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Impact and people


  1. Fighting forced labour in Latin America

    18 May 2005

    The ILO estimate of the number of victims of forced labour in Latin America and the Caribbean is 1.3 million. Brazil has taken the lead in addressing the problem through its 2003 National Action Plan for the Eradication of Slavery, including the liberation of workers and measures to fight impunity. In 2004, countries like Bolivia, Peru and Paraguay also made important commitments against forced labour.

  2. Global Report on Forced Labour In Asia: debt bondage, trafficking and state-imposed forced labour

    18 May 2005

    With an estimated 9.5 million, the Asia and Pacific region claims the highest number of people among the estimated 12.3 million victims of forced labour in the world today. The region is struggling against both traditional and newer forms of forced labour. An 8.1 million people are trapped in forced labour by means other than trafficking, primarily through debt bondage. But the region is also home to state-imposed forced labour in Myanmar. ILO online reviews the tragic reality of forced labour in Asia.

  3. Forced labour in Africa: between poverty and tradition

    13 May 2005

    The ILO estimate of the number of victims of forced labour in sub-Saharan Africa is 660,000. In this region, the figure reflects the stubborn survival of traditional forms of servitude, but also relates to extreme poverty, a high incidence of child labour, and a context of severe political violence. Where armed conflicts and ethnic tensions have flared, nations have been confronted with the forced recruitment of child soldiers, abductions, and enslavement of whole segments of their population. ILO online draws a picture of forced labour in Africa.

  4. Forced labour: labour exploitation and human trafficking in Europe

    12 May 2005

    Today, an estimated 2.4 million people worldwide are victims of human trafficking, says a new ILO report ( Note 1). While in Asia, Latin America and sub-Saharan Africa, the proportion of trafficked persons is less than 20 per cent of all forced labour, trafficking in industrialized and transition countries accounts for more than 75 per cent of the total. According to the report, economic incentives for trafficking are powerful: the total illicit profits – produced in one year by a single commercial sex worker in industrialized countries – attain an average of US$ 67,200 per year. ILO online draws a picture of human trafficking in Europe.

  5. Modern forms of slavery in industrialized countries

    11 May 2005

    A new report by the ILO estimates that more than 12 million people worldwide are victims of forced labour. But this modern day form of slavery is not restricted to developing countries, and can also be found in industrialized countries, where approximately 360,000 people are forced to work. Two examples of this practice are migrant workers in the German meat industry, and fruit pickers in Florida, United States.

  6. Africa: insecurities compound poverty

    11 May 2005

    JOHANNESBURG - Africa has suffered greater economic insecurity and instability than any other region of the world during the past decade and half. According to a recent ILO report presented at last month's annual meeting of the African Union Labour and Social Affairs Commission, among the 23 African countries for which adequate data are available, 19 fall in the category "much-to-be-done", facing tremendous challenges in terms of policy reforms, building capacity and delivering results. An interview with Guy Standing, Director of the ILO Socio-Economic Security Programme.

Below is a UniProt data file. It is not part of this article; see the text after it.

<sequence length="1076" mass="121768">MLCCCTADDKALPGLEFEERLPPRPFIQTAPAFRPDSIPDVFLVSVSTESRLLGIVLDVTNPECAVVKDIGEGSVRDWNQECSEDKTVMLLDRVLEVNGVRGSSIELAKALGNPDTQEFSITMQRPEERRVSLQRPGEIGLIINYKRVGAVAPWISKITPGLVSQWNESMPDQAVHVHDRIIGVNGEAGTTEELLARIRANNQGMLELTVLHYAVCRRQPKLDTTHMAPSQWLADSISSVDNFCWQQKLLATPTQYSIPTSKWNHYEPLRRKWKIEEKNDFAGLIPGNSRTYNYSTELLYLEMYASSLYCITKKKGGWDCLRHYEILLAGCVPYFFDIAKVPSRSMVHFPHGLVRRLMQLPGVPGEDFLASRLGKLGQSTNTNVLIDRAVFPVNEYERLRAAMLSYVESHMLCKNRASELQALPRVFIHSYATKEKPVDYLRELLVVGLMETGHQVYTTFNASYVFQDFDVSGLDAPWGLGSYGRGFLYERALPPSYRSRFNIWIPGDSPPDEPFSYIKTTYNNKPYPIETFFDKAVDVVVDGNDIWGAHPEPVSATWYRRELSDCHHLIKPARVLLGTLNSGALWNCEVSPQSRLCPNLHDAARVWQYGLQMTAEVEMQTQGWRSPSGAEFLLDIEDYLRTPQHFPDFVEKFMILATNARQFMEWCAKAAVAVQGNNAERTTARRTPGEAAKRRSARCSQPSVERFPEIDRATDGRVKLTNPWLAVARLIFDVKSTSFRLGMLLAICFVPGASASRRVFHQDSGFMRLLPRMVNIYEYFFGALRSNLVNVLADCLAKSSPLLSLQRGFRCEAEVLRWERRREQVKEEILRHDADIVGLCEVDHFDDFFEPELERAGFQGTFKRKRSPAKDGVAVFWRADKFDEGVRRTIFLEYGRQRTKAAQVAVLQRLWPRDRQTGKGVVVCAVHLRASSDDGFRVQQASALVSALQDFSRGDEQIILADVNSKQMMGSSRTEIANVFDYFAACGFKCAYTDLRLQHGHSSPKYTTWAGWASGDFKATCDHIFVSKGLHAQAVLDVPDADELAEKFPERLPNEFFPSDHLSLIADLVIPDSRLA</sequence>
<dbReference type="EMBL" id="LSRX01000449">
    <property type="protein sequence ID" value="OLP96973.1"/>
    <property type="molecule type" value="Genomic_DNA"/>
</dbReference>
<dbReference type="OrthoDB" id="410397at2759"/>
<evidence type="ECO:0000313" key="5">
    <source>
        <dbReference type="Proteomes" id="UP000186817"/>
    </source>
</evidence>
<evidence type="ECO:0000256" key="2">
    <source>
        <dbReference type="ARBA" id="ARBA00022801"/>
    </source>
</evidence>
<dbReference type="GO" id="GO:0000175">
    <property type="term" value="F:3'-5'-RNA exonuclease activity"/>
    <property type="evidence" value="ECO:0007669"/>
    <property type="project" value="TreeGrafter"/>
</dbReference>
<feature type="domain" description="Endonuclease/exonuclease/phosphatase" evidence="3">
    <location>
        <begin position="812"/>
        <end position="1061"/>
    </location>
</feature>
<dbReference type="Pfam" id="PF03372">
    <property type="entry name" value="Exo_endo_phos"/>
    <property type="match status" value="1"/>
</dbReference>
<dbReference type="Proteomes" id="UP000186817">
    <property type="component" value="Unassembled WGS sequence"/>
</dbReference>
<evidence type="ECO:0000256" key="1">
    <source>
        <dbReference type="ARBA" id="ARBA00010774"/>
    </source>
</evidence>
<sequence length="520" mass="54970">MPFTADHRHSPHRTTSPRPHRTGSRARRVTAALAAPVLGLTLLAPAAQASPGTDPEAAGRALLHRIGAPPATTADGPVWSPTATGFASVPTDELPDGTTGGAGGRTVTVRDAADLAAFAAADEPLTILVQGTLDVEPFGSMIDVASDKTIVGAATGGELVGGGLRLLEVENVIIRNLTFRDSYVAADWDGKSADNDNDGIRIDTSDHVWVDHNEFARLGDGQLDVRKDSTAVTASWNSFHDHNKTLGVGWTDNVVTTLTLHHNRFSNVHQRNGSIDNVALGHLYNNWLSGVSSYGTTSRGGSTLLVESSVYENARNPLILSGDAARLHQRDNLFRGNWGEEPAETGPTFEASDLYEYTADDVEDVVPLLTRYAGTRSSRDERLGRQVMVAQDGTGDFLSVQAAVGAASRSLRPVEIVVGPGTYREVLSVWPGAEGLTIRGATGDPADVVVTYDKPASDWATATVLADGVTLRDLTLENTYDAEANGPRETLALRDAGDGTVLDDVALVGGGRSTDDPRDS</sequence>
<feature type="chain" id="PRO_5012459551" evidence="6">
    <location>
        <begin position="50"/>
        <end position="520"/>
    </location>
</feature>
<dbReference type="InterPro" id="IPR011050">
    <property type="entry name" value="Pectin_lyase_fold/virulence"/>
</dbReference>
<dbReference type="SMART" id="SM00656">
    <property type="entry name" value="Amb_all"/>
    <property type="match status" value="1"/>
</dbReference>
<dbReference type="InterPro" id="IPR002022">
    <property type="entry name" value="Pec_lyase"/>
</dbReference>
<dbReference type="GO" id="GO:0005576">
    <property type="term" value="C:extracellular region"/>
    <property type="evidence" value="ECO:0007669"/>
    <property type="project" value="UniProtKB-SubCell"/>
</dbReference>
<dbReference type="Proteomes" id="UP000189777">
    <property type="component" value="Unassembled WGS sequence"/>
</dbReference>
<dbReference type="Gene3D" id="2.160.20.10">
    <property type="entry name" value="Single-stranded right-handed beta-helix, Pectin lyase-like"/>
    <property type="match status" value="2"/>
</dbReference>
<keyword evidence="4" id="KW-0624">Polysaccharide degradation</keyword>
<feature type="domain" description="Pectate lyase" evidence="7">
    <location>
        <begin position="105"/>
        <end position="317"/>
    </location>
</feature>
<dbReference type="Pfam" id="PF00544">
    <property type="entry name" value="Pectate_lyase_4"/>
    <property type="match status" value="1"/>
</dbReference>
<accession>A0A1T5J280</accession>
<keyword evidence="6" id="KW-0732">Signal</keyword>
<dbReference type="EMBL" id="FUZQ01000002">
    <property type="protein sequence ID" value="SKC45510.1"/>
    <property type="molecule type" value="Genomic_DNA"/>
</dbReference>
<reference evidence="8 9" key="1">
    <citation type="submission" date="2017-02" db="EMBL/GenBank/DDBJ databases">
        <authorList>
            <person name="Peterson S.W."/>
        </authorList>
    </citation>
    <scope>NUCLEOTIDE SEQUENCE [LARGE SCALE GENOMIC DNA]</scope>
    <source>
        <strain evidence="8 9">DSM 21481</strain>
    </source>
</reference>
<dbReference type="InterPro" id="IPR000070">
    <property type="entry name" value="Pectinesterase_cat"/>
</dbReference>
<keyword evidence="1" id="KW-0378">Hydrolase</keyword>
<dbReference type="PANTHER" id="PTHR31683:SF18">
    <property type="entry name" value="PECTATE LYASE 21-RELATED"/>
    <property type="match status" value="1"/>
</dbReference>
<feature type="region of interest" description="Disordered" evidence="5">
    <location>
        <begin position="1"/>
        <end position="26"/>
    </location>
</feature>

7. World Day for Safety and Health at Work 2005 ILO project aims to take some of the strain from Viet Nam's farmers

    26 April 2005

    The World Day for Safety and Health at Work is held on 28 April each year. A key focus this year is on the prevention of work-related accidents and ill-health. Bangkok based journalist Sam Taylor reports from Viet Nam where a recently tested ILO project aims to give agricultural workers the skills to improve safety on farms in Viet Nam.

  8. World Day for Safety and Health at Work 2005 Promoting construction safety in Cambodia: Prevention is far better than cure

    25 April 2005

    There are annually at least 60,000 fatal accidents on construction sites around the world, according to an ILO report published for World Day for Safety and Health at Work 2005. The focus of this year's World Day to be held on 28 April is on the prevention of work-related accidents and ill-health, particularly in the construction sector. Phnom Penh-based journalist Bronwyn Sloan reports from construction sites in Cambodia.

  9. The Global Social Trust: Health Insurance in Ghana

    25 April 2005

    As part of its campaign to improve and extend social security to all, the ILO has launched the idea of a Global Social Trust that links developed and developing countries to kick-start social protection schemes in the latter. In Luxembourg, the largest trade union confederation, the Onofhängege Gewerkschaftsbond Lëtzebuerg (OGB-L), the Government and the ILO have set up a pilot project to start the collection of voluntary contributions from working people in that country. The resulting trust funds will be used to support a new national health insurance system in Ghana.

  10. After the tsunami Preventing child exploitation in Aceh

    15 April 2005

    The Indonesian province of Banda Aceh was the worst hit by the Indian Ocean earthquake and tsunami on 26 December 2004. Among the victims of the disaster are many children between the ages of 15-17 who survived the initial disaster, but are now living in camps for displaced persons. To prevent child labour and exploitation of these children, the ILO launched a new training programme in the province in March.